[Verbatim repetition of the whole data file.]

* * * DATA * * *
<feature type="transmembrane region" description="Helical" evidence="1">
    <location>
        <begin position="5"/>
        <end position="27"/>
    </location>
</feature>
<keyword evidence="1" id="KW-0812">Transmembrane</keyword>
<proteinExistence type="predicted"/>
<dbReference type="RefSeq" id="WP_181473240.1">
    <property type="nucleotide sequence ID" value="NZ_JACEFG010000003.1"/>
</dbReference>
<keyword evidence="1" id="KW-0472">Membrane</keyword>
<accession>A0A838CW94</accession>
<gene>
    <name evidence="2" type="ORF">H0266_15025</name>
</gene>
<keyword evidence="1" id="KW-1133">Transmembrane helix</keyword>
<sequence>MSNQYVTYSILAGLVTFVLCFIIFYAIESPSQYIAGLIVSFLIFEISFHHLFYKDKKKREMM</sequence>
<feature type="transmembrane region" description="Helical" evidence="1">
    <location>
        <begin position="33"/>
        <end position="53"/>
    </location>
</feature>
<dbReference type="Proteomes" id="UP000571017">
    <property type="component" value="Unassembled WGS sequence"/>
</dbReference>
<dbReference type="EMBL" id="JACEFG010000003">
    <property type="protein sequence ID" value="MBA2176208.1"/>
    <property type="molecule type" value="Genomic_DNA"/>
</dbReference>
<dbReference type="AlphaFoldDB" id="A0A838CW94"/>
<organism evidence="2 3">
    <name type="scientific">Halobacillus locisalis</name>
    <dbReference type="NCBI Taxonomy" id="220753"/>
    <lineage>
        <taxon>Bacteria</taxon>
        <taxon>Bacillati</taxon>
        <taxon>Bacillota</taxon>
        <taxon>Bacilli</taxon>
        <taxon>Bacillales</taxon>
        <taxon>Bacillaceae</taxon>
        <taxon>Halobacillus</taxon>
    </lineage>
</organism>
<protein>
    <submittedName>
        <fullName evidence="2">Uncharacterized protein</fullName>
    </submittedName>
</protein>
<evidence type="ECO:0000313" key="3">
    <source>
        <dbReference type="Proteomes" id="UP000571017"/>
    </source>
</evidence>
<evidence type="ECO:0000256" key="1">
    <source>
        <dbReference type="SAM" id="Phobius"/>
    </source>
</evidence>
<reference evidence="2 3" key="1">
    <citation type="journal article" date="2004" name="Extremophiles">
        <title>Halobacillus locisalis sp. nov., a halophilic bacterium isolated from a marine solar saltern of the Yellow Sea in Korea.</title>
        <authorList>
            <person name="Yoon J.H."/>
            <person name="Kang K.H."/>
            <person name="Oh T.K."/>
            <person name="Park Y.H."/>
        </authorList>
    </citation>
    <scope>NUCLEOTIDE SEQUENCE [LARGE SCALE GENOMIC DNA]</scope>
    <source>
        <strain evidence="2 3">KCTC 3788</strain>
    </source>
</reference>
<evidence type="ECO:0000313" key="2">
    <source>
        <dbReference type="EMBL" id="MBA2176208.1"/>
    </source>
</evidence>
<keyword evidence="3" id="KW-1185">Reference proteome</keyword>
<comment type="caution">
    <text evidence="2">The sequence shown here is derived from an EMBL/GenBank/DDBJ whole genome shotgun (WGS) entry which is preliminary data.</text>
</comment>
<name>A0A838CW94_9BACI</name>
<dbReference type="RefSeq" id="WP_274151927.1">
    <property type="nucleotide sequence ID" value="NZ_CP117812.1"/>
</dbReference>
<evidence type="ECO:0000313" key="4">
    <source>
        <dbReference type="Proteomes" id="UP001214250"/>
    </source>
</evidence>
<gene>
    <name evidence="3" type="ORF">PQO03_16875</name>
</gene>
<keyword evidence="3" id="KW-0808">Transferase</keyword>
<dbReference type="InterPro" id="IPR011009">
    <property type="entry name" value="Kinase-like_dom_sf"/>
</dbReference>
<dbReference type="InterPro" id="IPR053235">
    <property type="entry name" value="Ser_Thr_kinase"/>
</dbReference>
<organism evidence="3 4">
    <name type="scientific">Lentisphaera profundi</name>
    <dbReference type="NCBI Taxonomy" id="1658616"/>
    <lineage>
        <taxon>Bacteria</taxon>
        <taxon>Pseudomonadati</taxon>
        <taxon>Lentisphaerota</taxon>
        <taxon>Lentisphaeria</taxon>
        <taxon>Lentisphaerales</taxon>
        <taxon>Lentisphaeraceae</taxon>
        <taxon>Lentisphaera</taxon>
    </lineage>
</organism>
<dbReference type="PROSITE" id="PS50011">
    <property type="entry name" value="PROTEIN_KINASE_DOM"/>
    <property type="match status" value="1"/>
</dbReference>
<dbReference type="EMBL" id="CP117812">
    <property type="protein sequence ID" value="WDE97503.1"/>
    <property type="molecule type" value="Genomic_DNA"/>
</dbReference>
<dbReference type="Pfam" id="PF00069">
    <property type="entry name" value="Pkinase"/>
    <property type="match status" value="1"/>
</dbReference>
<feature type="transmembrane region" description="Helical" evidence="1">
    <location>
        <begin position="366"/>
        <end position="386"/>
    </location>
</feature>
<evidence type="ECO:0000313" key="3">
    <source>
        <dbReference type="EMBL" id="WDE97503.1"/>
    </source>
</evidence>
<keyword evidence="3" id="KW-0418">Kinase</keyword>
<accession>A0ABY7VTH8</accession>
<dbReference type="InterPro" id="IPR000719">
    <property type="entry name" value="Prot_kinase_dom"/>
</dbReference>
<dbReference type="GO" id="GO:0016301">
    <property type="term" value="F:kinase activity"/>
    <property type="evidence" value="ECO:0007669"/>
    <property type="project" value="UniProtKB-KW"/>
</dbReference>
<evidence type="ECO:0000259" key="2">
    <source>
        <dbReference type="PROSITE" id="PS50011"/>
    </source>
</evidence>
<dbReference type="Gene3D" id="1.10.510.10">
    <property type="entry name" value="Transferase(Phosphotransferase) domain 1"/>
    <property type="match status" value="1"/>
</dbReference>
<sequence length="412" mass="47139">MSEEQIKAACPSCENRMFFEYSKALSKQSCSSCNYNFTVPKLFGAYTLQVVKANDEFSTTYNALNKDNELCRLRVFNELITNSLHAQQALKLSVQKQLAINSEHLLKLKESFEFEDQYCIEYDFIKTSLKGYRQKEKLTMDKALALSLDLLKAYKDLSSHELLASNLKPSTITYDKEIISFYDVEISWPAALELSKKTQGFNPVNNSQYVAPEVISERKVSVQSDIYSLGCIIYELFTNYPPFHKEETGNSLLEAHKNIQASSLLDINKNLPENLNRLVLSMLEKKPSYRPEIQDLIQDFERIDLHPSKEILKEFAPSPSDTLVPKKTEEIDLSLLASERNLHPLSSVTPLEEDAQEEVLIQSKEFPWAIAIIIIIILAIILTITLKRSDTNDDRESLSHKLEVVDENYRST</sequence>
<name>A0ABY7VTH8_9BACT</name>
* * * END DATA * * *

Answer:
<feature type="transmembrane region" description="Helical" evidence="1">
    <location>
        <begin position="5"/>
        <end position="27"/>
    </location>
</feature>
<keyword evidence="1" id="KW-0812">Transmembrane</keyword>
<proteinExistence type="predicted"/>
<dbReference type="RefSeq" id="WP_181473240.1">
    <property type="nucleotide sequence ID" value="NZ_JACEFG010000003.1"/>
</dbReference>
<keyword evidence="1" id="KW-0472">Membrane</keyword>
<accession>A0A838CW94</accession>
<gene>
    <name evidence="2" type="ORF">H0266_15025</name>
</gene>
<keyword evidence="1" id="KW-1133">Transmembrane helix</keyword>
<sequence>MSNQYVTYSILAGLVTFVLCFIIFYAIESPSQYIAGLIVSFLIFEISFHHLFYKDKKKREMM</sequence>
<feature type="transmembrane region" description="Helical" evidence="1">
    <location>
        <begin position="33"/>
        <end position="53"/>
    </location>
</feature>
<dbReference type="Proteomes" id="UP000571017">
    <property type="component" value="Unassembled WGS sequence"/>
</dbReference>
<dbReference type="EMBL" id="JACEFG010000003">
    <property type="protein sequence ID" value="MBA2176208.1"/>
    <property type="molecule type" value="Genomic_DNA"/>
</dbReference>
<dbReference type="AlphaFoldDB" id="A0A838CW94"/>
<organism evidence="2 3">
    <name type="scientific">Halobacillus locisalis</name>
    <dbReference type="NCBI Taxonomy" id="220753"/>
    <lineage>
        <taxon>Bacteria</taxon>
        <taxon>Bacillati</taxon>
        <taxon>Bacillota</taxon>
        <taxon>Bacilli</taxon>
        <taxon>Bacillales</taxon>
        <taxon>Bacillaceae</taxon>
        <taxon>Halobacillus</taxon>
    </lineage>
</organism>
<protein>
    <submittedName>
        <fullName evidence="2">Uncharacterized protein</fullName>
    </submittedName>
</protein>
<evidence type="ECO:0000313" key="3">
    <source>
        <dbReference type="Proteomes" id="UP000571017"/>
    </source>
</evidence>
<evidence type="ECO:0000256" key="1">
    <source>
        <dbReference type="SAM" id="Phobius"/>
    </source>
</evidence>
<reference evidence="2 3" key="1">
    <citation type="journal article" date="2004" name="Extremophiles">
        <title>Halobacillus locisalis sp. nov., a halophilic bacterium isolated from a marine solar saltern of the Yellow Sea in Korea.</title>
        <authorList>
            <person name="Yoon J.H."/>
            <person name="Kang K.H."/>
            <person name="Oh T.K."/>
            <person name="Park Y.H."/>
        </authorList>
    </citation>
    <scope>NUCLEOTIDE SEQUENCE [LARGE SCALE GENOMIC DNA]</scope>
    <source>
        <strain evidence="2 3">KCTC 3788</strain>
    </source>
</reference>
<evidence type="ECO:0000313" key="2">
    <source>
        <dbReference type="EMBL" id="MBA2176208.1"/>
    </source>
</evidence>
<keyword evidence="3" id="KW-1185">Reference proteome</keyword>
<comment type="caution">
    <text evidence="2">The sequence shown here is derived from an EMBL/GenBank/DDBJ whole genome shotgun (WGS) entry which is preliminary data.</text>
</comment>
<name>A0A838CW94_9BACI</name>
<dbReference type="RefSeq" id="WP_274151927.1">
    <property type="nucleotide sequence ID" value="NZ_CP117812.1"/>
</dbReference>
<evidence type="ECO:0000313" key="4">
    <source>
        <dbReference type="Proteomes" id="UP001214250"/>
    </source>
</evidence>
<gene>
    <name evidence="3" type="ORF">PQO03_16875</name>
</gene>
<keyword evidence="3" id="KW-0808">Transferase</keyword>
<dbReference type="InterPro" id="IPR011009">
    <property type="entry name" value="Kinase-like_dom_sf"/>
</dbReference>
<dbReference type="InterPro" id="IPR053235">
    <property type="entry name" value="Ser_Thr_kinase"/>
</dbReference>
<organism evidence="3 4">
    <name type="scientific">Lentisphaera profundi</name>
    <dbReference type="NCBI Taxonomy" id="1658616"/>
    <lineage>
        <taxon>Bacteria</taxon>
        <taxon>Pseudomonadati</taxon>
        <taxon>Lentisphaerota</taxon>
        <taxon>Lentisphaeria</taxon>
        <taxon>Lentisphaerales</taxon>
        <taxon>Lentisphaeraceae</taxon>
        <taxon>Lentisphaera</taxon>
    </lineage>
</organism>
<dbReference type="PROSITE" id="PS50011">
    <property type="entry name" value="PROTEIN_KINASE_DOM"/>
    <property type="match status" value="1"/>
</dbReference>
<dbReference type="EMBL" id="CP117812">
    <property type="protein sequence ID" value="WDE97503.1"/>
    <property type="molecule type" value="Genomic_DNA"/>
</dbReference>
<dbReference type="Pfam" id="PF00069">
    <property type="entry name" value="Pkinase"/>
    <property type="match status" value="1"/>
</dbReference>
<feature type="transmembrane region" description="Helical" evidence="1">
    <location>
        <begin position="366"/>
        <end position="386"/>
    </location>
</feature>
<evidence type="ECO:0000313" key="3">
    <source>
        <dbReference type="EMBL" id="WDE97503.1"/>
    </source>
</evidence>
<keyword evidence="3" id="KW-0418">Kinase</keyword>
<accession>A0ABY7VTH8</accession>
<dbReference type="InterPro" id="IPR000719">
    <property type="entry name" value="Prot_kinase_dom"/>
</dbReference>
<dbReference type="GO" id="GO:0016301">
    <property type="term" value="F:kinase activity"/>
    <property type="evidence" value="ECO:0007669"/>
    <property type="project" value="UniProtKB-KW"/>
</dbReference>
<evidence type="ECO:0000259" key="2">
    <source>
        <dbReference type="PROSITE" id="PS50011"/>
    </source>
</evidence>
<dbReference type="Gene3D" id="1.10.510.10">
    <property type="entry name" value="Transferase(Phosphotransferase) domain 1"/>
    <property type="match status" value="1"/>
</dbReference>
<sequence length="412" mass="47139">MSEEQIKAACPSCENRMFFEYSKALSKQSCSSCNYNFTVPKLFGAYTLQVVKANDEFSTTYNALNKDNELCRLRVFNELITNSLHAQQALKLSVQKQLAINSEHLLKLKESFEFEDQYCIEYDFIKTSLKGYRQKEKLTMDKALALSLDLLKAYKDLSSHELLASNLKPSTITYDKEIISFYDVEISWPAALELSKKTQGFNPVNNSQYVAPEVISERKVSVQSDIYSLGCIIYELFTNYPPFHKEETGNSLLEAHKNIQASSLLDINKNLPENLNRLVLSMLEKKPSYRPEIQDLIQDFERIDLHPSKEILKEFAPSPSDTLVPKKTEEIDLSLLASERNLHPLSSVTPLEEDAQEEVLIQSKEFPWAIAIIIIIILAIILTITLKRSDTNDDRESLSHKLEVVDENYRST</sequence>
<name>A0ABY7VTH8_9BACT</name>